• BOUNCY CHAIR -- an absolute must. My baby loved his, had a blast with the attached row of toys. Yes, we fed him in it too.
  • SWING -- a must for a baby who has trouble getting to sleep sometimes. My baby did well in the swing listening to Mozart (we discovered this after trying lots of music). Try to get one that doesn't hand-wind -- that ratchety sound can really set a baby off (I know)!
  • A folding PLAY MAT was great. I think ours has morphed into a superhero cape <g>. It had a bunch of attached entertainment items: a little mirror; a squeaky bunny; a crunchy carrot; a ringing something; some other stuff. It measures about 4 feet square, folds up to go in your diaper bag.
  • Swings -- if we hadn't had a swing, SOMEONE would not have survived my son's first 6 months! Literally!! He required CONSTANT movement, and I wish I'd had a "battery operated" swing back then! On the other side of the issue, my more calm tempered third child, DIDN'T LIKE the swing at all!! (Now that we have a battery operated one, that my ingeneous Hubby adapted to plug into the wall !!) If you chose one, I HIGHLY reccomend getting an expensive battery one as a group shower gift!! (about $100). I don't know a single Mom who would purposefully choose the windup kind!! Anyone want to disagree?? My first baby cat-napped as long as the swing was in motion, but awake as soon as it stopped, -- he was impossible to get to sleep otherwise and didn't transfer to sleep elsewhere either, even after being nursed to sleep -- so that is why I like the battery swing over the wind-up.

  • > I don't know a single Mom who would purposefully choose the windup kind!!
    > Anyone want to disagree??
    That would be me! ;) I bought the cheap swing ($29 or so), wound it up, and let her rock! I never missed the battery but then again my baby usually fell asleep pretty quickly and didn't wake up when the swinging stopped. Your mileage may vary once again!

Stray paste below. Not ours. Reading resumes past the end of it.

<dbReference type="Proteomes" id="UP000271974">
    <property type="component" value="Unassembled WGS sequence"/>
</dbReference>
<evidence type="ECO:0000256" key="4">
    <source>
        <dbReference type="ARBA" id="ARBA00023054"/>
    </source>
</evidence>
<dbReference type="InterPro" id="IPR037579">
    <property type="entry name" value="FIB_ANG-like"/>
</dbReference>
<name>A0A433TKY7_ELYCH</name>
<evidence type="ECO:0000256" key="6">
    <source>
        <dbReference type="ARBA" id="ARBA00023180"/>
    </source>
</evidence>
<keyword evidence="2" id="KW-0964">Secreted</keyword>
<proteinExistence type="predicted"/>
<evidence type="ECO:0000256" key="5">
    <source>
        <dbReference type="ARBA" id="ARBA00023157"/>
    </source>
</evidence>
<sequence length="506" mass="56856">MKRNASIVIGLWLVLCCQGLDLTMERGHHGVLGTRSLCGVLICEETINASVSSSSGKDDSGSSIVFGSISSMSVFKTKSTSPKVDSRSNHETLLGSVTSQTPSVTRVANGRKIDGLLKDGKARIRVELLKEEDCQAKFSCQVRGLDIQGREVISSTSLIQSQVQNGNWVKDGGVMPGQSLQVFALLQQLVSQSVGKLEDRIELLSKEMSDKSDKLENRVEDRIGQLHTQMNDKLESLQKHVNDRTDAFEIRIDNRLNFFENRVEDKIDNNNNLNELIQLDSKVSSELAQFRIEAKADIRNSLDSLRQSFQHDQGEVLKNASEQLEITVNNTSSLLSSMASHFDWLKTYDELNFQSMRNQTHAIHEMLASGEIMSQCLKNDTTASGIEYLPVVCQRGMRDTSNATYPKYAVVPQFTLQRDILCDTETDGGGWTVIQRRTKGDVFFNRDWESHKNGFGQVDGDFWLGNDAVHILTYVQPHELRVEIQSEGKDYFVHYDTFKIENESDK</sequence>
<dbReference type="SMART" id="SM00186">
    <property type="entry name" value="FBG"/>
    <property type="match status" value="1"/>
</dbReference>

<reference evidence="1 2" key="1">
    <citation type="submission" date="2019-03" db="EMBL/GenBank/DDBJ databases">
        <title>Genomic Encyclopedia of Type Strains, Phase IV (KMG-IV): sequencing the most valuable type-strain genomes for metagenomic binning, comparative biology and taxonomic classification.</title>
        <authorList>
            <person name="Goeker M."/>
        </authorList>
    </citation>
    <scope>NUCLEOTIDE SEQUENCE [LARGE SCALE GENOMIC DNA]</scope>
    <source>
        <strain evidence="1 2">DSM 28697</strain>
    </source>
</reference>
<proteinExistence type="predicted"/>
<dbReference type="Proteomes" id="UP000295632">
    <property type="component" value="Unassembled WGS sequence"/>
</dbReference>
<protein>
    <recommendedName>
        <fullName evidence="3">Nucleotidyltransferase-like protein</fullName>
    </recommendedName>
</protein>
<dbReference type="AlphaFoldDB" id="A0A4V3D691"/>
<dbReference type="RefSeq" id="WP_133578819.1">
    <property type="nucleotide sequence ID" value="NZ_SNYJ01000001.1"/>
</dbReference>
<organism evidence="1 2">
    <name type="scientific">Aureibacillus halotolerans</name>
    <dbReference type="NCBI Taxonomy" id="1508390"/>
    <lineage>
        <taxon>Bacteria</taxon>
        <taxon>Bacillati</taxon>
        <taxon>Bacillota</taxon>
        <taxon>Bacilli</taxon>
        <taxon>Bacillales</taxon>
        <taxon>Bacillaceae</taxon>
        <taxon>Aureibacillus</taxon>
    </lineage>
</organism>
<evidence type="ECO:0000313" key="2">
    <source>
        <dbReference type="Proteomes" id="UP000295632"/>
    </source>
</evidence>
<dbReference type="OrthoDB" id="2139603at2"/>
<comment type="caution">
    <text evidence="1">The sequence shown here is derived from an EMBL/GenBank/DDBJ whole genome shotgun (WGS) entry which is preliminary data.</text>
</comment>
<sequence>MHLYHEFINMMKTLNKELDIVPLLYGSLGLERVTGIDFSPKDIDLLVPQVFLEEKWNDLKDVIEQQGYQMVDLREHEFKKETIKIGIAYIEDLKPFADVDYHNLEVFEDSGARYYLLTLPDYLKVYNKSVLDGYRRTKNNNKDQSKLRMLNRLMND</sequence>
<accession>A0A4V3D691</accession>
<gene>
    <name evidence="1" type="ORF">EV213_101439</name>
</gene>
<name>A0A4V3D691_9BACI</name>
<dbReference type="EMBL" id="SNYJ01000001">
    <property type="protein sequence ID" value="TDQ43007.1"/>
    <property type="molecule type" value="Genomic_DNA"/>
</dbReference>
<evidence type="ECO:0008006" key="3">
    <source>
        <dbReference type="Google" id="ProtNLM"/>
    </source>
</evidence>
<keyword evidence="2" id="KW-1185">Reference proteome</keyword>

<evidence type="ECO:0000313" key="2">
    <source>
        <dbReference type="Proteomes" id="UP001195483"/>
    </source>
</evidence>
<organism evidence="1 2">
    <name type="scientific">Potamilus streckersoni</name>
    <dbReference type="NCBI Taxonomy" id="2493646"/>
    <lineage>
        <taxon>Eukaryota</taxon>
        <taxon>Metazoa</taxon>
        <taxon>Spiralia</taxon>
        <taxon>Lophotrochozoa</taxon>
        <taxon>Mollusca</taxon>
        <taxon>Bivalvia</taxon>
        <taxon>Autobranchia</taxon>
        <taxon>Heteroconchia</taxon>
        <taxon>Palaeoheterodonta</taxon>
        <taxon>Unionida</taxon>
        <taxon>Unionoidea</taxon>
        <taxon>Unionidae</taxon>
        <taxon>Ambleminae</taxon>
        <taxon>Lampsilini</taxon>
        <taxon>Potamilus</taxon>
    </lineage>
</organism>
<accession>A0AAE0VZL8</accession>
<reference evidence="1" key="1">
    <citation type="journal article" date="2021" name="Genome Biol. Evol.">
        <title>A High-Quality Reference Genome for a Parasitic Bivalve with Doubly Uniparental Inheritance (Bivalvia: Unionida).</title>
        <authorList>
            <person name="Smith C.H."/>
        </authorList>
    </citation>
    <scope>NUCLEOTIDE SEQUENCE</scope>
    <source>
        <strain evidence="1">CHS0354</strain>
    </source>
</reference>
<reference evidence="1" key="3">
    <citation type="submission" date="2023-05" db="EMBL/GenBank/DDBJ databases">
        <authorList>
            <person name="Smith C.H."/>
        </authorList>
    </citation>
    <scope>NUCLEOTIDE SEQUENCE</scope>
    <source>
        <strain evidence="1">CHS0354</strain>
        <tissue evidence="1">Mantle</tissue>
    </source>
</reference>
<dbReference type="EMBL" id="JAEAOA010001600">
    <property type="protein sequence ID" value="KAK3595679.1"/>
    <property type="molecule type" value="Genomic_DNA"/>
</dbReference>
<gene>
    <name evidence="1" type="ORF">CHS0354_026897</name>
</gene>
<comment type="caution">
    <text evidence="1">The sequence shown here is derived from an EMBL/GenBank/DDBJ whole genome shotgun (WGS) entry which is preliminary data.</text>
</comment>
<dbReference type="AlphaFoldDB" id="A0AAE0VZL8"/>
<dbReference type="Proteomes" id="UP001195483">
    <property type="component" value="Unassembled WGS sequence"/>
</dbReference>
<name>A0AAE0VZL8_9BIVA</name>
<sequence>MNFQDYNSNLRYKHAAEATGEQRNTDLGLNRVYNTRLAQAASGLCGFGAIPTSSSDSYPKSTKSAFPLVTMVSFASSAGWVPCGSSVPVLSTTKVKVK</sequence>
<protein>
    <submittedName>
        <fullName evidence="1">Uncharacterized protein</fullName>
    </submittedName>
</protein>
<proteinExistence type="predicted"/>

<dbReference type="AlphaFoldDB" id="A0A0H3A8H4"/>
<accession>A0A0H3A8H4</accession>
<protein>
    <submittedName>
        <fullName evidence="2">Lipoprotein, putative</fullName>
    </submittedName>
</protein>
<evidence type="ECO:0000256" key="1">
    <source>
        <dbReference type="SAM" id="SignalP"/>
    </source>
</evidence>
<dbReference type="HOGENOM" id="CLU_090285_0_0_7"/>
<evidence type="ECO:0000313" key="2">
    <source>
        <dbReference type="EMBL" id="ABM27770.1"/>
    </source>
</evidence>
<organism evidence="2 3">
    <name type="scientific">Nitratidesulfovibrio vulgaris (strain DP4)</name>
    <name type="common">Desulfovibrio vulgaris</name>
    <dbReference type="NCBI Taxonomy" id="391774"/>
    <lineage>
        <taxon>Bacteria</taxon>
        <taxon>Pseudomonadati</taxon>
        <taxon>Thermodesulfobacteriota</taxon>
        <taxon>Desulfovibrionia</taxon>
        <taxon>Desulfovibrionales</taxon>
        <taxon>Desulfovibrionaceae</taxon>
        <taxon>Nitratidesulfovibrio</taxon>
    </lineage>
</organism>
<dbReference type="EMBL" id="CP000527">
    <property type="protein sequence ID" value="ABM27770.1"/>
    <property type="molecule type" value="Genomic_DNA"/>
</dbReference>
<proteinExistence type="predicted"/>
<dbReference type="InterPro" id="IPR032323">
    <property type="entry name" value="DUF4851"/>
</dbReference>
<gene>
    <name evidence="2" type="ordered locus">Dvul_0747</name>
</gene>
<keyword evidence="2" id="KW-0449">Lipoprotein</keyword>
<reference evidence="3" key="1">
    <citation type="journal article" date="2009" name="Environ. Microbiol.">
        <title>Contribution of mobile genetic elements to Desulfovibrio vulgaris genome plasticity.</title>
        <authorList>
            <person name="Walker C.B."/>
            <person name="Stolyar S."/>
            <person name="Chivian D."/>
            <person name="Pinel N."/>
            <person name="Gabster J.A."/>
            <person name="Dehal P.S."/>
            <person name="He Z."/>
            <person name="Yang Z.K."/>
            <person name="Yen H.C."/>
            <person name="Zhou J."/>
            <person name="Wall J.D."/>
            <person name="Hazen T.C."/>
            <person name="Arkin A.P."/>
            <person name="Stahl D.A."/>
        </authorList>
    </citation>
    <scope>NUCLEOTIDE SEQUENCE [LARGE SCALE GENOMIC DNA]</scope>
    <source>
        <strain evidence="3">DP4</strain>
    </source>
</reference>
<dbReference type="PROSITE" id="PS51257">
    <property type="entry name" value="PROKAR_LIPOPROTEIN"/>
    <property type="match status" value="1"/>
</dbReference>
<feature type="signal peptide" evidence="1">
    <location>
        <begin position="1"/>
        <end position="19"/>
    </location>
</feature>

• Mobile - To give baby hours of entertainment in the crib, attach a colorful mobile.
  • We barely used the swing with our first child, but I've heard some wonderful things about this particular swing [the Graco Open-Top swing]. We will probably buy one - just in case our second child likes the swing. It can be a lifesaver, if the baby likes it!
  • Toys/mobiles in the crib are nice after about 6-8 weeks. Until then, the baby hasn't a clue they are there. My baby didn't care for her mobile until she was about 10 weeks.
  • Our daughter loved the swing - she was in it from the beginning. I would love to have the open top one, so you don't wake the baby because you bumped its head on the bar!
  • I've never had a swing, but the open top kinds look neat. The swing-like thing I had was an infant seat that sat on a base that rocks it back and forth. Think it was called an American Flyer? I noticed the NICU at the hospital where I worked used them.
  • Oh, my last 2 kids have really liked the exersaucer after 4-5mo.
  • We used a bouncer seat at the table (and elsewhere) until my baby was 6 months old and could sit up on his own (not to mention that he had outgrown the bouncer!) Then we got one of the seats that clips onto the table which later converts to a booster seat which is now attached to the regular chairs. The main thing with this kind of seat is you have to have a solid table in which to attach it. Ours is solid oak, so it was very sturdy when attached to the end of the table. BTW, I HIGHLY recommend the Fisher Price bouncer seat with the vibrator. It gave us many peaceful meals in those first few months!
  • On the exersaucer thing... I've seen them brand-new for $30 and up. It just depends on where you look! They're like walkers, but they don't go anywhere. We have a friend who swears by hers!!! It keeps the baby in one place, and entertained! :-)